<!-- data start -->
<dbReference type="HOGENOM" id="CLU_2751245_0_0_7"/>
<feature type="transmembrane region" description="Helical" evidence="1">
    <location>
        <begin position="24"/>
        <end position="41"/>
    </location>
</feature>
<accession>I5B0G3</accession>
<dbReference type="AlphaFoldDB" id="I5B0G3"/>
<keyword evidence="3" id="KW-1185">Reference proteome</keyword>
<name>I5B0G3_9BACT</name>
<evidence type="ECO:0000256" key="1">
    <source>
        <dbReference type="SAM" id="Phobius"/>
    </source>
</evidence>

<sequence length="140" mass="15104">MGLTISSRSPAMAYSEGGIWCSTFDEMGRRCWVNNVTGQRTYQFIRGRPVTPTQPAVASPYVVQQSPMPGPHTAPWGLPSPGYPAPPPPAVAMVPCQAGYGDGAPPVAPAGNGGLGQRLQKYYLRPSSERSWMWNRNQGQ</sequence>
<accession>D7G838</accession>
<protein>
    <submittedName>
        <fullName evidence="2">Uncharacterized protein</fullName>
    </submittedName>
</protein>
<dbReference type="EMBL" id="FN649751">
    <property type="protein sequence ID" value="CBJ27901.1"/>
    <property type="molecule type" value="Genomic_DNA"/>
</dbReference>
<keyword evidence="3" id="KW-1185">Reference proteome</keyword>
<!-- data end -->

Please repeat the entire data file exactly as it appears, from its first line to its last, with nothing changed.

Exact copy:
<dbReference type="HOGENOM" id="CLU_2751245_0_0_7"/>
<feature type="transmembrane region" description="Helical" evidence="1">
    <location>
        <begin position="24"/>
        <end position="41"/>
    </location>
</feature>
<accession>I5B0G3</accession>
<dbReference type="AlphaFoldDB" id="I5B0G3"/>
<keyword evidence="3" id="KW-1185">Reference proteome</keyword>
<name>I5B0G3_9BACT</name>
<evidence type="ECO:0000256" key="1">
    <source>
        <dbReference type="SAM" id="Phobius"/>
    </source>
</evidence>

<sequence length="140" mass="15104">MGLTISSRSPAMAYSEGGIWCSTFDEMGRRCWVNNVTGQRTYQFIRGRPVTPTQPAVASPYVVQQSPMPGPHTAPWGLPSPGYPAPPPPAVAMVPCQAGYGDGAPPVAPAGNGGLGQRLQKYYLRPSSERSWMWNRNQGQ</sequence>
<accession>D7G838</accession>
<protein>
    <submittedName>
        <fullName evidence="2">Uncharacterized protein</fullName>
    </submittedName>
</protein>
<dbReference type="EMBL" id="FN649751">
    <property type="protein sequence ID" value="CBJ27901.1"/>
    <property type="molecule type" value="Genomic_DNA"/>
</dbReference>
<keyword evidence="3" id="KW-1185">Reference proteome</keyword>